In our new series,”Her Courage”, about women who faced extermination, written as a tribute to poet Anne Ranasinghe, Gérard Robuchon this week writes on Anne Frank “Dear Kitty, I’m known as a bundle of contradictions. As I’ve told you several times, my soul is split in two. On one side, my exuberant cheerfulness, my mocking [...]

The Sunday Times Sri Lanka

A young girl’s hopes and frustrations in a feuding world


In our new series,”Her Courage”, about women who faced extermination, written as a tribute to poet Anne Ranasinghe, Gérard Robuchon this week writes on Anne Frank

The schoolgirl Anne Frank

“Dear Kitty, I’m known as a bundle of contradictions. As I’ve told you several times, my soul is split in two. On one side, my exuberant cheerfulness, my mocking approach to everything, my joy in life and my ability to take things lightly. By that, I mean not seeing any wrong in flirting, giving a kiss, embracing someone, or telling a tasteless joke. That side lies in wait, pushing back the other side which is more beautiful, purer and deeper. The truth is that no one knows Anne’s better side and that’s why most people can’t stand me. I can be an amusing clown for an afternoon, but then everyone has had enough of me. So the nice Anne has never once been seen in company. But, in her loneliness, she always triumphs. Yours. Anne Frank.” (Anne’s diary ends here.)

Anne Frank and her family were arrested by the Nazis on August 4, 1944 – after two years hiding in the rear rooms of a house in Amsterdam, Holland being occupied by the German army. She was 15. She did not survive extermination. Anne Frank was born a German Jew from Frankfurt. Her father was a businessman. The family had moved to Holland soon after Hitler’s taking over in Germany. Dutch was Anne’s schooling language – a language which she loved.

The big diary left behind by the little Anne Frank became one of the 20th century world’s most famous literary masterpieces. “You’ve known for a long time, she wrote, that my greatest wish is to become a journalist some day and later on a famous writer.” (May 11, 1944) This is a tragic narrative, set in Holland during World War II. It relates the day to day fears and expectations, permanently on the verge of culminating with the final horror – that of the Final Solution decreed by the Nazis: racial extermination, human extermination.

The Anne Frank memorial at Bergen Belsen

A prescribed text in schools, The Diary of a Young Girl is the paragon of a teenager’s writing, consequently the paragon of the teenagers’ reading. To exemplify this, let us recall the French movie The Class (Entre les murs, 2008) which won the Palme d’Or at the Cannes Festival: the French teacher requests his students in a multicultural classroom to read aloud some pages of the Diary, so that they could learn from a peer things about tragic events happening in the outer world as well as what is in the mind of a very, very ordinary schoolgirl, during her physical, intellectual, growing-up years. “When I read the Diary,” said the teacher, “I learn about Anne Frank because she talks about herself and so I get to know her. Now when I ask you to write your self-portraits, I’ll expect the same. In other words, I hope to learn things through your feelings. You can also talk about facts that will allow me to get to know you better.”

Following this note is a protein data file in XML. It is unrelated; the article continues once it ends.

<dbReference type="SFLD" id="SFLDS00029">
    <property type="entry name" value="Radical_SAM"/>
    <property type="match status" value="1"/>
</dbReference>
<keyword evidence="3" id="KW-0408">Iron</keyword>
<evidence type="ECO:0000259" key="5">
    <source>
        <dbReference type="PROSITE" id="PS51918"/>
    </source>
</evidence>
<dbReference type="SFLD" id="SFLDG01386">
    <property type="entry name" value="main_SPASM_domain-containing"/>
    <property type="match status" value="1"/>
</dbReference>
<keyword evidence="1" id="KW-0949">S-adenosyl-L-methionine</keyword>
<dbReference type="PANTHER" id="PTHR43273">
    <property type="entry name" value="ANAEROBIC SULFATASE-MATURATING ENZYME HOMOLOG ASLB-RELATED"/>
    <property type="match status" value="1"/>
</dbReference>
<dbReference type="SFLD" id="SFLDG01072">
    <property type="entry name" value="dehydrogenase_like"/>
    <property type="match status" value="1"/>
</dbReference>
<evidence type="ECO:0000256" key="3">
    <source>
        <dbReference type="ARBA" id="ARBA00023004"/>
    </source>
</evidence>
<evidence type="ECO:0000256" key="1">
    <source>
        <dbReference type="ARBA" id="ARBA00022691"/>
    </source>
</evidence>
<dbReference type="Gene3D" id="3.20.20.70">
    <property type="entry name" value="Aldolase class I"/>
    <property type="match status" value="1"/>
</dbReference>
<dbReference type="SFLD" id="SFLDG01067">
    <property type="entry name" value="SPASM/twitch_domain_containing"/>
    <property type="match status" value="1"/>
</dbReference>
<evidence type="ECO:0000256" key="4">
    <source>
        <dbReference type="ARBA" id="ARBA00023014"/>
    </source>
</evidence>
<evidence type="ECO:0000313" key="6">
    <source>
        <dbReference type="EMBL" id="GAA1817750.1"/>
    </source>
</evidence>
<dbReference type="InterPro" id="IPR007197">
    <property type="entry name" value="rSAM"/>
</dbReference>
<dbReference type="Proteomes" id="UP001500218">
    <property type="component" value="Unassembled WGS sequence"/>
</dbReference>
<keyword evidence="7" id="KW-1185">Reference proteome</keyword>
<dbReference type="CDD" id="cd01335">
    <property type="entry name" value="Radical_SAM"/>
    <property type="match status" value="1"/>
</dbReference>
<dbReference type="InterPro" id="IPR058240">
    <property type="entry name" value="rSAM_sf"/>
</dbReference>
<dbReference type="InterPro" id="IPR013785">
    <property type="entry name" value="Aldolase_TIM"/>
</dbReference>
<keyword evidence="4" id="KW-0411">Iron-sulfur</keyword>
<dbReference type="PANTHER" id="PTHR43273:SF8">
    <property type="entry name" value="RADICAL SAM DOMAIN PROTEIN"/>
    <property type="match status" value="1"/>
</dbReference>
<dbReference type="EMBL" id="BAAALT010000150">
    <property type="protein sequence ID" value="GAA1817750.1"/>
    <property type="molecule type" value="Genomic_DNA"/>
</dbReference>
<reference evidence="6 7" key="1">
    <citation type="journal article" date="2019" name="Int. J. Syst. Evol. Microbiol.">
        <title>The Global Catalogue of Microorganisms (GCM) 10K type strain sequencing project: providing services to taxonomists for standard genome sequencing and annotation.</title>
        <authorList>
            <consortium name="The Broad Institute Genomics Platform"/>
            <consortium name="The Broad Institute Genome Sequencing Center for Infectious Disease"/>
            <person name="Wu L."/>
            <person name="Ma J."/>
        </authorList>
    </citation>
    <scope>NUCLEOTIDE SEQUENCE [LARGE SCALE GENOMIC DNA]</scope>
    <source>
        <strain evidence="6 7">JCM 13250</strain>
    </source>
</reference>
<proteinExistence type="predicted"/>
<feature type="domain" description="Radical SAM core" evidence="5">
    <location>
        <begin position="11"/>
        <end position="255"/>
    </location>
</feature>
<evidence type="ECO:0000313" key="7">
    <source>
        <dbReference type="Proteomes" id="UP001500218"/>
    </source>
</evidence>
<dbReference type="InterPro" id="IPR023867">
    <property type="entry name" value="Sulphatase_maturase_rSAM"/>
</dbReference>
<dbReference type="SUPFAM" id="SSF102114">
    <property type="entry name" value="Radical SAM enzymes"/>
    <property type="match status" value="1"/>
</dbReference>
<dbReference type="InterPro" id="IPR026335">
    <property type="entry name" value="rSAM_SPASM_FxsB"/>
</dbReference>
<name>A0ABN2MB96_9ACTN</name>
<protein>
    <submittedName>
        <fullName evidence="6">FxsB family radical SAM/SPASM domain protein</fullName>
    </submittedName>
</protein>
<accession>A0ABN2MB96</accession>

The everlasting relevance of Anne Frank’s diary lies in the fact that it addresses all readers, because of any one of the issues dealt with. These issues are mainly of three kinds: the inner feelings of an adolescent with her joys and frustrations; the difficulty and deception while facing family brawls or adults’ feuds; the growing war in Europe and its immediate effects in Holland. “I have often been downcast, but never in despair; I regard our hiding as a dangerous adventure, romantic and interesting at the same time. I am young and I possess many buried qualities; I am young and strong and am living a great adventure; I am still in the midst of it and can’t grumble the whole day long. I have been given a lot, a happy nature, a great deal of cheerfulness and strength. Every day I feel that I am developing inwardly, that liberation is drawing nearer and how beautiful nature is, how good the people are.” (May 3, 1944). She reads Dutch novels and she finds solace in learning French.